I still fail to see why your are so hang up on testosterone, as I mentioned a few times, the levels are the same in trans as well as a cis-women. I did not say that the do not need to be screened. I said that screening did not reveal any statistical differences. In fact, simple testosterone testing would likely be very inclusive, but in the lit Prometheus provided the discussion is more fundamental as the concern also highlighted in OP is about whether a) there is lingering competitive advantage regardless of testosterone levels  b) whether that inadvertently creates a non-inclusive situation for cis-women in spots.

 

1 hour ago, Prometheus said:

s far as i can tell from the BMJ editorials related to those studies, the concern in sports medicine seems to focus mostly on the nuances of competition rules. For instance, there are calls to make the period of hormone therapy longer before allowing transwomen to compete with ciswomen.

I agree. I think the overall discussion is at the interface between being inclusionary, but for all women (trans and cis) and trying to come up with a scenario were neither are unduly penalized. But I also think that currently the body of knowledge has not advanced to a point where we can make clear claims. The call for prolonging therapy time is evidence of how information has changed during these discussion. I think that the current 12 month rule was in part implemented as it was found that after about this time period testosterone levels are reduced to the same levels as cis-women. The gist of the Lundgren group (and others) is that physiological advantages extend beyond that point. 

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3 hours ago, swansont said:

Not only is there no typical, this is talking about the very top performers of sport,

And this is exactly the level at which testing is mandatory, and 'artificial' doping with testosterone derivative ( performance enhancing ) drugs is flagged and deemed unacceptable.

If you have two female athletes, one of which is on hormone therapy ( after reassignment surgery ), and the other is on testosterone based performance enhancers, they will both be flagged by the screening process.

The one which is on performance enhancers we, as a society, have agreed should be disqualified.
What do you propose to do with the one on hormone therapy?
Simply ignore the positive result, as it is in the 'typical' range ?
If she ups her dosage the the maximum 'typical' range, so that she is getting her therapy, plus a performance enhancement, is that still OK?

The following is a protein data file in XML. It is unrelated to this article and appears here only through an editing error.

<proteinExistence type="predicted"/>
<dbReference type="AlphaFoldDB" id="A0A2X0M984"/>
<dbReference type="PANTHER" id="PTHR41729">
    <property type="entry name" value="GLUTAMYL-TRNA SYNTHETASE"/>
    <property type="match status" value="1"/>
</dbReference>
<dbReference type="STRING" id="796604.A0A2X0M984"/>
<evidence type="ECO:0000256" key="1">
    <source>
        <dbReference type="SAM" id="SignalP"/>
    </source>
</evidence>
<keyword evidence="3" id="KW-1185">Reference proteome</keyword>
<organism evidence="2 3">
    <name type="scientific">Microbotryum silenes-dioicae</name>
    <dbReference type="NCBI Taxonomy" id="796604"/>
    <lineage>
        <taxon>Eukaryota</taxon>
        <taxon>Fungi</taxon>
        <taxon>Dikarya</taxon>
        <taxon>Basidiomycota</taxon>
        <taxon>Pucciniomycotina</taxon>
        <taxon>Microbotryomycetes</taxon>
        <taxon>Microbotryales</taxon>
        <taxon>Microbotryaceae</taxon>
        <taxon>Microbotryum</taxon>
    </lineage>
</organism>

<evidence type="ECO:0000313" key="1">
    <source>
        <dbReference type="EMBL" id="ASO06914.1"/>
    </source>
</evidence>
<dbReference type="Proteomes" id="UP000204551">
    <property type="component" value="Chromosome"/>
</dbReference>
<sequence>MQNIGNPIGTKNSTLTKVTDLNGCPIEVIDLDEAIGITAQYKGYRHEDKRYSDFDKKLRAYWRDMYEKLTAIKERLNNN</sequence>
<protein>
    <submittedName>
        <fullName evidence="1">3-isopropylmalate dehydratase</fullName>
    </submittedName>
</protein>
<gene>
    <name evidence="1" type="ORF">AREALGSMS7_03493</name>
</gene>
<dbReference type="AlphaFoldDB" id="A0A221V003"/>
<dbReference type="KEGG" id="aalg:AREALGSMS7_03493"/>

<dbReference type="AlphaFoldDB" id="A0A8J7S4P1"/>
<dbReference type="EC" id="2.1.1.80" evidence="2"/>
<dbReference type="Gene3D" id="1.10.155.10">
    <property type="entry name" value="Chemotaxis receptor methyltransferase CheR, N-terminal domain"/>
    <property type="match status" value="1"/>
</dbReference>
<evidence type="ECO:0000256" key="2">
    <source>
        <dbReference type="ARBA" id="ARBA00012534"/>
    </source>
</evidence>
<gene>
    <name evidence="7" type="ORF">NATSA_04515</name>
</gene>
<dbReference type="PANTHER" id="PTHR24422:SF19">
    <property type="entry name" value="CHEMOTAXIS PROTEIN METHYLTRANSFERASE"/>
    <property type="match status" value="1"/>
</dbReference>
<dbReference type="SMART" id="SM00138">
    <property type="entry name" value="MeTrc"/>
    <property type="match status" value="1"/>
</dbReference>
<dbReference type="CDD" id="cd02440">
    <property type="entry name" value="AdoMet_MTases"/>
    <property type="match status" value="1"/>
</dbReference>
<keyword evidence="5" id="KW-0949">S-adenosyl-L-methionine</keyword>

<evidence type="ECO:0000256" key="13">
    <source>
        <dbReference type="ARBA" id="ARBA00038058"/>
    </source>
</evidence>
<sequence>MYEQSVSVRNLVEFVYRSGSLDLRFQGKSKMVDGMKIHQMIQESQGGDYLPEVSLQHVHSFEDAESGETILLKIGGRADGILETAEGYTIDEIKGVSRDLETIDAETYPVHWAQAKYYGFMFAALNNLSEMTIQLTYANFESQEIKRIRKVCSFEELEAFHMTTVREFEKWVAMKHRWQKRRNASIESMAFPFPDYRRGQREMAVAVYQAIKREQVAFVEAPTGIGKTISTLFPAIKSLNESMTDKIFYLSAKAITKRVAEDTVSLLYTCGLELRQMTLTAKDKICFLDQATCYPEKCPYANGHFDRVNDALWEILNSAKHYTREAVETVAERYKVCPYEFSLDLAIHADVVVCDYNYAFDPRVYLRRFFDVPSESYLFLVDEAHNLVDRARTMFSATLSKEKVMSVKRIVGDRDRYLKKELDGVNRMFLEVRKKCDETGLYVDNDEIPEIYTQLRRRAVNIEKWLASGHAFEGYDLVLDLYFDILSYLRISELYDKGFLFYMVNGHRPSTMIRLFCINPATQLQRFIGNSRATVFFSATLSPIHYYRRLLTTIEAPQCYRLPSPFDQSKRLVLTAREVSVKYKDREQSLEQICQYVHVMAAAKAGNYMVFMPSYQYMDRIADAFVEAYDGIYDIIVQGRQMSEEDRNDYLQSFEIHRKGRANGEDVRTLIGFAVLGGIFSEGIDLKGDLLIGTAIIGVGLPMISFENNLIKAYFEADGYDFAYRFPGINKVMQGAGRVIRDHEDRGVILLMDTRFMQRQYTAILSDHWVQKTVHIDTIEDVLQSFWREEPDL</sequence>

If we have rules for testosterone based performance enhancers, we might want to put some rules in place for those receiving those drugs as therapy.
Yet even after 4 pages, CharonY, people are still unwilling to discuss any specifics.

If

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23 minutes ago, MigL said:

Yet even after 4 pages, CharonY, people are still unwilling to discuss any specifics.

 

Please be specific. WHO is unwilling to discuss specifics?

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1 hour ago, MigL said:

If we have rules for testosterone based performance enhancers, we might want to put some rules in place for those receiving those drugs as therapy.
Yet even after 4 pages, CharonY, people are still unwilling to discuss any specifics.

I am having difficulties understanding what you are trying to say. After re-assignment surgery testosterone suppressors are used in addition to estrogens, both of which reduce testosterone levels. After an about one year- regimen the levels are typically stably reduced to that of cis-women and I believe current regulations require that transgender women need to maintain these low levels in order to compete. I.e. in you example only the cis-woman is expected have higher testosterone levels. If the trans-woman show enhanced testosterone levels, it is not because of hormone therapy, it is despite of it (and again, these tests are done routinely, so I also do not quite  understand why you seem to claim that they aren't and I cannot see anyone stating that they shouldn't).

Or do you mean transgender men? Because they would get testosterone supplements. In that case you need to be more specific (heh) in your explanation as most of the discussion was about how transgender women might have an unfair advantage. And from what I understand trans-men are allowed to compete without restrictions.

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Sorry for the confusion, CharonY.

As we were discussing testosterone based performance enhancing drugs, I didn't think I needed to mention testosterone based hormone therapy which would ' enhance' a 'natural born' female's masculinity for gender reassignment.

I apologize for my unfamiliarity with pronouns that multiply daily.
Please explain trans-man and trans-woman, with respect to naturally born and surgically/hormonally reassigned, so that we may discuss the same thing.

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22 minutes ago, MigL said:

Sorry for the confusion, CharonY.

As we were discussing testosterone based performance enhancing drugs, I didn't think I needed to mention testosterone based hormone therapy which would ' enhance' a 'natural born' female's masculinity for gender reassignment.

I apologize for my unfamiliarity with pronouns that multiply daily.